SUNSET EVENTS will push on with plans for a tavern at J-Shed after a knock-back from Fremantle council, but will consider scaling back to ease residents’ concerns, says managing director David Chitty.
Mr Chitty says the company is still hopeful of a favourable ruling from the WA Planning Commission, which has final say.
At Wednesday’s meeting, councillors backed a committee recommendation to refuse Sunset’s application, despite staff recommending conditional approval.
A note to be sent to the WAPC says during a trial run, the company wasn’t able to manage drunkenness and anti-social behaviour from concert-goers, rubbish and the risks from people falling off a nearby cliff.
Promised community events hadn’t lived up to expectations while “alcohol was the major sales push” at events, rather than a balanced mix of drinking/eating.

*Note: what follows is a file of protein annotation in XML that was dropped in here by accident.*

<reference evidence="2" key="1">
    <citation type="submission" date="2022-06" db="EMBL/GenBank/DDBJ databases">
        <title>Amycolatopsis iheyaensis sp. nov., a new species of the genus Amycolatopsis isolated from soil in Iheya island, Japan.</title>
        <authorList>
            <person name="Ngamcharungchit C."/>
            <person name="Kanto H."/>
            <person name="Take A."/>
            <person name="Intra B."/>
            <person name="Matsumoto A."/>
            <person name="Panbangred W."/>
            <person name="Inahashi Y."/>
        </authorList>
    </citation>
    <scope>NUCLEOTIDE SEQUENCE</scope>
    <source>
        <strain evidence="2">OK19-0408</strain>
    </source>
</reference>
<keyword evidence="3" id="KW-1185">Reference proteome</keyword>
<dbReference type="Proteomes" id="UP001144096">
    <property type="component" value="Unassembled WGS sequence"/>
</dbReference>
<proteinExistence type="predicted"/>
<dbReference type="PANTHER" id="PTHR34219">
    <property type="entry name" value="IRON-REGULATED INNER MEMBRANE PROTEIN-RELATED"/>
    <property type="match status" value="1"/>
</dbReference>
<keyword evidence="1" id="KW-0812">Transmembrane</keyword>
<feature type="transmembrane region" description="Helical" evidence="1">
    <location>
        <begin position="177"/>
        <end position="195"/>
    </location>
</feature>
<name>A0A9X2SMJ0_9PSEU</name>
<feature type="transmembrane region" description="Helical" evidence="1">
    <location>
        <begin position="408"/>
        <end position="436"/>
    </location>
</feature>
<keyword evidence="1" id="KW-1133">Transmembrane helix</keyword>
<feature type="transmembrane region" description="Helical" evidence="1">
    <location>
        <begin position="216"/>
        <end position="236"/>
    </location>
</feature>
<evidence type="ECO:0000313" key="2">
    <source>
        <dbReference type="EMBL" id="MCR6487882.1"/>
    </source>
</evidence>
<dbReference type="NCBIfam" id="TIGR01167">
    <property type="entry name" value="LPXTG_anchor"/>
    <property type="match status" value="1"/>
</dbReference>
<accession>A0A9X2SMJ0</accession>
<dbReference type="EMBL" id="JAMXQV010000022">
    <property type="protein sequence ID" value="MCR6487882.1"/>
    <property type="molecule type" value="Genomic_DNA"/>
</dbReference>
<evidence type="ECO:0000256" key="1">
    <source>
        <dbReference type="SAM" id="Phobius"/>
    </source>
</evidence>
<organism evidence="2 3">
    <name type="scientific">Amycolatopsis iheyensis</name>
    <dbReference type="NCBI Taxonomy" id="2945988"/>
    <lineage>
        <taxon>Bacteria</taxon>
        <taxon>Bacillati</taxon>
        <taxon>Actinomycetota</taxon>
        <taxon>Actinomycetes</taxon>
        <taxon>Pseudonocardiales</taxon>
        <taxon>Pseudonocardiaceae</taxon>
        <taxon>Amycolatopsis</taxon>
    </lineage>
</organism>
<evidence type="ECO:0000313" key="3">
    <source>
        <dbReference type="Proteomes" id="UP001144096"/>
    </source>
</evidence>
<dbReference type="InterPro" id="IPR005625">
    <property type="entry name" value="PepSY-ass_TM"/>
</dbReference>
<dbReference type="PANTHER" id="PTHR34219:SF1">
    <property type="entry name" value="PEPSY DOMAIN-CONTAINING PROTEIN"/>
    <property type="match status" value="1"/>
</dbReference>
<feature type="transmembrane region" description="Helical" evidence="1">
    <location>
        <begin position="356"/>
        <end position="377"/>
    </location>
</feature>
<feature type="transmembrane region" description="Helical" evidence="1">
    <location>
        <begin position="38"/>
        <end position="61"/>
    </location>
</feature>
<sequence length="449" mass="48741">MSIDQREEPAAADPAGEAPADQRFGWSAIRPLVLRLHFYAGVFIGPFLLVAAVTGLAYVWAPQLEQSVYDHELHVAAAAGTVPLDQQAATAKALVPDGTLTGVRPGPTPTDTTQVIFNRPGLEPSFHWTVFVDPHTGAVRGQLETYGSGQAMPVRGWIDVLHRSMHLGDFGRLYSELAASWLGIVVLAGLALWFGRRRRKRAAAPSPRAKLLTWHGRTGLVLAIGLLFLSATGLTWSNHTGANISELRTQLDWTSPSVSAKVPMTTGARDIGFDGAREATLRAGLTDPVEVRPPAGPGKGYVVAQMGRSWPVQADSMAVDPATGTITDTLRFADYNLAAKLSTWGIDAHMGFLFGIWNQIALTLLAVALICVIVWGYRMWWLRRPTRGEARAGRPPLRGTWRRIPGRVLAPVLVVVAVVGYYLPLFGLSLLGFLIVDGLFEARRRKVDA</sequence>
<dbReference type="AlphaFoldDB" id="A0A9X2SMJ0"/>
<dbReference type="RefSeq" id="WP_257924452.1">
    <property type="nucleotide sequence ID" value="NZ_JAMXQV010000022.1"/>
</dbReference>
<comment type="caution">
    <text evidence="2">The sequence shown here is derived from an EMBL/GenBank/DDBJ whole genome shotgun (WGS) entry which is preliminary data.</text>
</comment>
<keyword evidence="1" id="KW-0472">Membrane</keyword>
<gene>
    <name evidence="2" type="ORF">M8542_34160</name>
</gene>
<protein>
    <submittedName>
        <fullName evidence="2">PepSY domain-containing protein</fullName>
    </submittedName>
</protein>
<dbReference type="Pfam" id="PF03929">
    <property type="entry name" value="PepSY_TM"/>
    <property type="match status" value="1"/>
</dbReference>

“We’re obviously disappointed, but we respect the council’s decision,” says Mr Chitty.
Artists working next door to the venue, and the Fremantle Inner City Residents Association claim noise levels at the four trial concerts reached up to 108dB and could have damaged people’s ears.
FICRA also claims noise monitoring didn’t take place at Marina Village where residents would have been most affected by the concerts.
In a submission to the council, FICRA convenor MaryRose Baker claimed “noise levels vastly exceeded any permissible level, resulting in not only extreme discomfort to local artists and residents but also the Roundhouse guides and tourists.”
Mr Chitty denies the concerts exceeded the relevant guidelines.
“All the officers of Freo looked at the noise and recommended for it to be approved,” he says.
“Sometimes council can go against that recommendation which is what happened last night.”
Mr Chitty doesn’t begrudge the neighbouring residents and artists for their complaints.
“I think they’ve got valid concerns. If I lived there I’d want to be comfortable, so I don’t have any issue with people objecting”, he says.
“If there’s any issues with scale we’re happy to have a conversation about that, and we still are.”
by TRILOKESH CHANMUGAM